This new attribute was introduced to allow for the zone size to remain a power of two number of logical blocks (facilitating logical block to zone number conversions) while allowing optimized mapping of a zone storage capacity to the underlying media characteristics. For instance, in the case a flash based device, a zone capacity can be aligned to the size of flash erase blocks without requiring that the device implements a power-of-two sized erased block.
As the logical block addresses between the zone capacity and the end of the zone are not mapped to any physical storage blocks, write accesses to these blocks will result in an error. Therefore, reading in this area is handled in the same way as when reading unwritted blocks.
A zone with a zone capacity smaller than the zone size will be transitioned to a full condition when the number of written blocks equals the zone capacity.
The total namespace capacity reported by a controller is always equal to the total number of logical blocks defined by the zones. In other words, this reported capacity includes unusable logical blocks of zones with a zone capacity lower than the zone size. The usable capacity of the namespace is equal to the sum of all zones capacities. This usable capacity is always smaller than the reported namespace capacity if the namespace contains zones with a zone capacity lower than the zone size.
Zone Resources Limits
The ZNS specification allows a ZNS controller to report a limit on the total number of zones that can be simultaneously in the implicit open or explicit open state (open zones limit). This potential limit on the maximum number of open zones is similarly defined in the ZBC, and ZAC standards.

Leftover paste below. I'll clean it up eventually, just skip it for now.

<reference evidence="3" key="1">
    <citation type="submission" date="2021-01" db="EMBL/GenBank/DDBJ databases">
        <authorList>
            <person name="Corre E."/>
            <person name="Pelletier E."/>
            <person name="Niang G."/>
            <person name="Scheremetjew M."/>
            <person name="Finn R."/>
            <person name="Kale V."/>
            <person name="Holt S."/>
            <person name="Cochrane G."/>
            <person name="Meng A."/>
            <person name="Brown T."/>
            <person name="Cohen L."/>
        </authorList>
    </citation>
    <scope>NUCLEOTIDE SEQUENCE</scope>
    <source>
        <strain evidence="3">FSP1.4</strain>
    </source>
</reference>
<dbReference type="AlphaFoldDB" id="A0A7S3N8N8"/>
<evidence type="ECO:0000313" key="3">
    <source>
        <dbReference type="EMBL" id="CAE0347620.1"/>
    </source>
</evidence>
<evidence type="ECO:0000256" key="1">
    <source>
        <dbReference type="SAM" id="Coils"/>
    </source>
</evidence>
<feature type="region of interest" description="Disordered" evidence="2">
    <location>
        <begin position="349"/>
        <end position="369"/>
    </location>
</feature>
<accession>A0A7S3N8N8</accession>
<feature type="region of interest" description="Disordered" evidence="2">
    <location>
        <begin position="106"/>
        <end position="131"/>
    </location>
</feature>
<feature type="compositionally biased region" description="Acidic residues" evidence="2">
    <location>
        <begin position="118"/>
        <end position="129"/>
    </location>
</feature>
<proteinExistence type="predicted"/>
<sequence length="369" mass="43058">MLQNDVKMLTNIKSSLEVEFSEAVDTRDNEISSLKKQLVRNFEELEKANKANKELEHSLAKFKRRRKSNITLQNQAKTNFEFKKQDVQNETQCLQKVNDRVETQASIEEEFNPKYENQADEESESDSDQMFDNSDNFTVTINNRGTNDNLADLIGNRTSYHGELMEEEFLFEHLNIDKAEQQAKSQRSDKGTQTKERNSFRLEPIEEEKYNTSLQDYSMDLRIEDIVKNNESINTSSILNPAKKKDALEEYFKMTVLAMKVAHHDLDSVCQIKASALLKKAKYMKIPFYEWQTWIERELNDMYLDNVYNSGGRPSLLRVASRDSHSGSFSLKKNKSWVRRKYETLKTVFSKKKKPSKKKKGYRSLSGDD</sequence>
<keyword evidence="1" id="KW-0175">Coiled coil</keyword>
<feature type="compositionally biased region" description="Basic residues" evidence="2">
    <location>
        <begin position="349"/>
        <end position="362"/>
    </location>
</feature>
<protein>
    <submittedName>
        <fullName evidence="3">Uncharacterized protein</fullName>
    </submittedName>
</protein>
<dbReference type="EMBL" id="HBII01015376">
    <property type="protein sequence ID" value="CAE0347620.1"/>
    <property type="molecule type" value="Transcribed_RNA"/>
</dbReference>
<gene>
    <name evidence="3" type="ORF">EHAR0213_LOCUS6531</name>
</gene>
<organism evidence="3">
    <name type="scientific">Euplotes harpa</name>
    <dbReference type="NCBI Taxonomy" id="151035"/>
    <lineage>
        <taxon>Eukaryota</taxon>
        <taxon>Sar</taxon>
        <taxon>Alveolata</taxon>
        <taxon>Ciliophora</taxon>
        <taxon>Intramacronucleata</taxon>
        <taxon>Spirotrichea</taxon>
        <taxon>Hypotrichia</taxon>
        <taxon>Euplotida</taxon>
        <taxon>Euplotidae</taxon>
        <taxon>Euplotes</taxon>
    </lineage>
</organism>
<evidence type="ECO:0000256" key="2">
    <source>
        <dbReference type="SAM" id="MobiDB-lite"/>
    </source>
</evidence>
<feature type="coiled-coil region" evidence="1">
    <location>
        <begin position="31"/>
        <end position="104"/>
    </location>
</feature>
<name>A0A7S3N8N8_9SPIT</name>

However, unlike the ZBC and ZAC standards, the ZNS specification defines an additional limit on the number of active zones, that is, zones that have the implicit open, explicit open or closed state. A SSD with Zoned Namespace support may impose a limit on the maximum number of zones that can be active. This limit is always equal or larger than the limit on the maximum number of open zones.
The NVMe specifications allow a device controller to execute commands present in the several submission queues available in any order. This has implications for the host IO stack, namely, even if the host submits write commands directed at a zone sequentially, the commands may be reordered before they are processed and violate the sequential write requirement, resulting in errors. Host software can avoid such error by limiting the number of write commands outstanding per zone to one. This can potentially result in poor performance, especially for workloads issuing mostly small write operations.
To avoid this problem, the ZNS specification introduced the new Zone Append command. Support for this command is defined as optional in the ZNS specification. However, Linux support for zoned block devices requires that a ZNS device supports the zone append command.
The following OCP 2019 Global Summit presentation covers the motivation for SSDs with Zoned Namespace support, the journey, and a general overview of the interface.
The following SNIA SDC presentations illustrate how SSDs with Zoned Namespace support can be used with real-world applications.